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Love and divorce

Alan Smith
© Bacho |

After a weekend of celebration over the Royal Wedding, seems a shame to bring up the seeming inevitability of the prospect of divorce. But I shall.

Prince Harry and Meghan Markle exchanged vows in front of 600 guests including the Queen, more than 30 royals and famed faces such as Oprah Winfrey, tennis champ Serena Williams, actor George Clooney and his advocate wife Amal Clooney, Sir Elton John, David and Victoria Beckham and actor Idris Elba.

Sir Elton, who sang at the funeral service for Harry's mother, Diana, Princess of Wales, performed at the lunchtime reception.

An estimated 100,000 people turned out to see the couple as they sat in an open-top carriage for a procession through Windsor.

We Brits do this kind of thing remarkably well. The Pomp and Circumstance of the event drawing a TV audience around the world of millions, and street parties (certainly in my Sussex village) aplenty.

The fact the Meghan Markle is an American, of mixed race and divorced herself, shows just how far the Royal Family have progressed since the abdication of King Edward VIII in 1936 which caused a constitutional crisis.

Compare this with the news in the Times this Saturday about the apparent Business-ification (not a real word) of divorce, particularly with entrepreneurs, who take their business skills into the divorce courts to drive hard-nosed deals.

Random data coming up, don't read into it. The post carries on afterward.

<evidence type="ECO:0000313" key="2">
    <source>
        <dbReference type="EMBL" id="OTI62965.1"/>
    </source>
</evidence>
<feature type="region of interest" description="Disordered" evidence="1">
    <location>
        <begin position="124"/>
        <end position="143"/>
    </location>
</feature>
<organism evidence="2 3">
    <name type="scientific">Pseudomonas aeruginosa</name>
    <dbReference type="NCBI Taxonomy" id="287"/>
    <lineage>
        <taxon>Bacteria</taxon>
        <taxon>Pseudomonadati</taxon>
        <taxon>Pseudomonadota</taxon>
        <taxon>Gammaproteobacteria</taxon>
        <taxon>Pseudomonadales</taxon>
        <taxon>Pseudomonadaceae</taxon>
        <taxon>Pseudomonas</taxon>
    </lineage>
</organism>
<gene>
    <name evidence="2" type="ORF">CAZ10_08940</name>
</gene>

Many are aggravating the distress of divorce by treating it like a business deal. Husbands and wives in an estimated 5 percent of divorces use boardroom negotiating techniques in an effort to make spouses accept smaller settlements, a lawyer has said.

Abigail Lowther, an associate solicitor with Hall Brown Family Law, said “It is relatively common to find professional men and women, particularly those who have established their own enterprises, creating problems by adopting a very hard-nosed and overly commercial approach to their divorces. A number of recent cases which we have handled have featured complaints about the distress of former partners almost being overlooked in the determination to cut a deal.”

The cynic in me thinks well why not?

In transactional deals where we are unlikely to have anything to do with the person we are dealing with in the future, and let’s face it that’s the reality in many situations of divorce, I would certainly see the value of driving the other side as hard as I possibly can. Don’t spare the horses!

That is where divorce can be seen as very different from many business deals when the long-term relationship may very much be damaged by such behaviour. Being aggressive, unpleasant, lying, cheating and shouting in a long-term relationship may work once, or even for a while, but be careful when circumstances change.

If children are in the frame, all bets are off. For me, I have to look myself in the mirror each morning, and I suspect that look would be much less pleasant if I have treated others with such contempt.

As an old chum of mine said to me, be as aggressive as you like with your objectives in any negotiation but try not to take that behaviour into the meeting. It may not help.


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